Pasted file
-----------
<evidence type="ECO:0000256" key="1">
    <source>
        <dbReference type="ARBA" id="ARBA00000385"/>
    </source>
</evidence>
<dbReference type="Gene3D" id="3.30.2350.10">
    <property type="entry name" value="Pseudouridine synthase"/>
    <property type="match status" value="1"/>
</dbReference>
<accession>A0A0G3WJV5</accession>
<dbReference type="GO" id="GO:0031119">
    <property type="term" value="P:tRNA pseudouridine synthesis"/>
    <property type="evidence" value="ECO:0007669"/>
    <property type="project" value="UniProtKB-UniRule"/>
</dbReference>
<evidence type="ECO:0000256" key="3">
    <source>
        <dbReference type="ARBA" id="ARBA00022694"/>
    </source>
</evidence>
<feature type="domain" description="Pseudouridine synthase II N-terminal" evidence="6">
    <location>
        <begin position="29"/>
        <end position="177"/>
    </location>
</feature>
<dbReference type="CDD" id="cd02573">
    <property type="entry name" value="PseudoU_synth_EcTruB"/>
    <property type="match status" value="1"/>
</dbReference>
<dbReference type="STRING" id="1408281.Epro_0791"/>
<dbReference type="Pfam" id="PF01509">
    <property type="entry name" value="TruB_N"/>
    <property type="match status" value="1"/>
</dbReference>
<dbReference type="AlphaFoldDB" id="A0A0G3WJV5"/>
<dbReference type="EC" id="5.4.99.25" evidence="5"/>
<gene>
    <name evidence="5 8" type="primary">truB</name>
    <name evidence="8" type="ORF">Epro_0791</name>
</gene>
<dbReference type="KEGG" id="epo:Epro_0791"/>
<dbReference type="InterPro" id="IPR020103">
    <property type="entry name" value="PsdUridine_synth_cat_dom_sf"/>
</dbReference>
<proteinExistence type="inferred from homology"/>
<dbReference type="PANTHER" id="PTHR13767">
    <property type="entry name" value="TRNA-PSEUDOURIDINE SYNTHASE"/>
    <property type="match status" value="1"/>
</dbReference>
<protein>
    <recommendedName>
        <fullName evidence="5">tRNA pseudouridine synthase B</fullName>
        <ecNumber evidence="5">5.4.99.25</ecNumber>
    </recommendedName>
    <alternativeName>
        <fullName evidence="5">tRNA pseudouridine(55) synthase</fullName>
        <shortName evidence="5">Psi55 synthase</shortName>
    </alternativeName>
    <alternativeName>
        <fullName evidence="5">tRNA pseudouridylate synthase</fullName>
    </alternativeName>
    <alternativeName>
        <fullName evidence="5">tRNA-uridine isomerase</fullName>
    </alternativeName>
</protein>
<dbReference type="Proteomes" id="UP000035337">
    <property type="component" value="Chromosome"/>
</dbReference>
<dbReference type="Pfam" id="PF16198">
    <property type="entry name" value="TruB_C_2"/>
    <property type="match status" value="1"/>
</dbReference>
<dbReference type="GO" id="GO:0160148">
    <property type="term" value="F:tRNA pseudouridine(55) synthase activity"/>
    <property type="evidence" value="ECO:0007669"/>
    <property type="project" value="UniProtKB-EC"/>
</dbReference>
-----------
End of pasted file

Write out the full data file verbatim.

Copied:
<evidence type="ECO:0000256" key="1">
    <source>
        <dbReference type="ARBA" id="ARBA00000385"/>
    </source>
</evidence>
<dbReference type="Gene3D" id="3.30.2350.10">
    <property type="entry name" value="Pseudouridine synthase"/>
    <property type="match status" value="1"/>
</dbReference>
<accession>A0A0G3WJV5</accession>
<dbReference type="GO" id="GO:0031119">
    <property type="term" value="P:tRNA pseudouridine synthesis"/>
    <property type="evidence" value="ECO:0007669"/>
    <property type="project" value="UniProtKB-UniRule"/>
</dbReference>
<evidence type="ECO:0000256" key="3">
    <source>
        <dbReference type="ARBA" id="ARBA00022694"/>
    </source>
</evidence>
<feature type="domain" description="Pseudouridine synthase II N-terminal" evidence="6">
    <location>
        <begin position="29"/>
        <end position="177"/>
    </location>
</feature>
<dbReference type="CDD" id="cd02573">
    <property type="entry name" value="PseudoU_synth_EcTruB"/>
    <property type="match status" value="1"/>
</dbReference>
<dbReference type="STRING" id="1408281.Epro_0791"/>
<dbReference type="Pfam" id="PF01509">
    <property type="entry name" value="TruB_N"/>
    <property type="match status" value="1"/>
</dbReference>
<dbReference type="AlphaFoldDB" id="A0A0G3WJV5"/>
<dbReference type="EC" id="5.4.99.25" evidence="5"/>
<gene>
    <name evidence="5 8" type="primary">truB</name>
    <name evidence="8" type="ORF">Epro_0791</name>
</gene>
<dbReference type="KEGG" id="epo:Epro_0791"/>
<dbReference type="InterPro" id="IPR020103">
    <property type="entry name" value="PsdUridine_synth_cat_dom_sf"/>
</dbReference>
<proteinExistence type="inferred from homology"/>
<dbReference type="PANTHER" id="PTHR13767">
    <property type="entry name" value="TRNA-PSEUDOURIDINE SYNTHASE"/>
    <property type="match status" value="1"/>
</dbReference>
<protein>
    <recommendedName>
        <fullName evidence="5">tRNA pseudouridine synthase B</fullName>
        <ecNumber evidence="5">5.4.99.25</ecNumber>
    </recommendedName>
    <alternativeName>
        <fullName evidence="5">tRNA pseudouridine(55) synthase</fullName>
        <shortName evidence="5">Psi55 synthase</shortName>
    </alternativeName>
    <alternativeName>
        <fullName evidence="5">tRNA pseudouridylate synthase</fullName>
    </alternativeName>
    <alternativeName>
        <fullName evidence="5">tRNA-uridine isomerase</fullName>
    </alternativeName>
</protein>
<dbReference type="Proteomes" id="UP000035337">
    <property type="component" value="Chromosome"/>
</dbReference>
<dbReference type="Pfam" id="PF16198">
    <property type="entry name" value="TruB_C_2"/>
    <property type="match status" value="1"/>
</dbReference>
<dbReference type="GO" id="GO:0160148">
    <property type="term" value="F:tRNA pseudouridine(55) synthase activity"/>
    <property type="evidence" value="ECO:0007669"/>
    <property type="project" value="UniProtKB-EC"/>
</dbReference>